• Are you a novice or experienced modeler? If you have been building model kits (aircraft, ships, tanks, mecha) for a while now, you might want to start with the more complex Gunpla grades (RG, MG, PG) to make it worth your while. Gotten used to plastic cement? Gunplas should be  a cinch because you don’t need it. If you have never built a kit before, it’s not that difficult since everything is snap-fit. You may want to start with HGs (1/144 or 1/100 scale) or, if you’re into cutie figures, SDs.
  • Do not let others decide for you. Down to two kits? Just flip a coin, do an eenie meenie miini moh, or better yet, buy them both. Other people’s opinions practically don’t matter. These are probably your best options, anyway, and any choice you make would be the right one. So, get the kit and start having fun.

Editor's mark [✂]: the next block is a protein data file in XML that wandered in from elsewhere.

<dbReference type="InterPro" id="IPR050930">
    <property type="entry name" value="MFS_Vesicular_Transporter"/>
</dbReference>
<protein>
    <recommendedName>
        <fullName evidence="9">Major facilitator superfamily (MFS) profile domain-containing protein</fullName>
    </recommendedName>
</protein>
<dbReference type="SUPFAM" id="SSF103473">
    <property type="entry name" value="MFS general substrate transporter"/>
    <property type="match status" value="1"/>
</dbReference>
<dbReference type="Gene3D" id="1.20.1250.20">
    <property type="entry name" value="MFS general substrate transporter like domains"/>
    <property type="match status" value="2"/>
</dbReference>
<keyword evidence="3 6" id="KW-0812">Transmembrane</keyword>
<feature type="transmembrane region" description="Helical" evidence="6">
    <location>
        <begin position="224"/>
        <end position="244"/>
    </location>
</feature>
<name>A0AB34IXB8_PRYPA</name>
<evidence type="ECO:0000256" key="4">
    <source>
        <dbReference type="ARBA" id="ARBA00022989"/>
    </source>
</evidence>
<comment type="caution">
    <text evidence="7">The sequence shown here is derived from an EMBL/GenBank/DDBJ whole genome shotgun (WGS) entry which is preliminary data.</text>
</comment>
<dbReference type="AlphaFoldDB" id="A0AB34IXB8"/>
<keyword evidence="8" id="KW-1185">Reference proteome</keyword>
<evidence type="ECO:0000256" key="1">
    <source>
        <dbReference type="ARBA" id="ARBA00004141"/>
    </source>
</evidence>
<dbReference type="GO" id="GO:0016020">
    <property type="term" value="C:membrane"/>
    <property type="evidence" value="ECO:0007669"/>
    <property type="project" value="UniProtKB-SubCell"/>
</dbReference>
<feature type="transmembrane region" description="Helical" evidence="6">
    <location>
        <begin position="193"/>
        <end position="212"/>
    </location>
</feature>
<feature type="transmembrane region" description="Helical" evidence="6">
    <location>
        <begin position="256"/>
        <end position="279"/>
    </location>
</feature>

I did not include Gunpla price as a consideration. This hobby WILL require some monetary investment. If you are unprepared to dish out a little bit of dough, maybe this is not for you. Try out papercraft or origami, instead.

Build Burning Gundam Model Kit Contest – Photo Gallery

Event: Build Burning Gundam Model Kit Contest
Date: February 6-28, 2016
Venue: ToyTown Glorietta, Makati (Philippines)
Rules: Out-of-the-box build (1/144 HG Build Burning Gundam only), custom colors allowed, after market/custom decals allowed, no stands, action bases, diorama, vignettes.
Photo Credits: Nagiyaka Pepper

Gunpla Building Tutorials? Here’s the ‘Fun to Build Gunpla’ Campaign

I have been asked a lot of times for Gunpla building tutorials. I always direct them to the Fun to Build Gunpla Campaign which can easily be found on Youtube. All the instructions you need to properly build Gunpla are practically here.

For those who are too lazy to search, here’s the complete playlist of the Fun to Build Gunpla videos.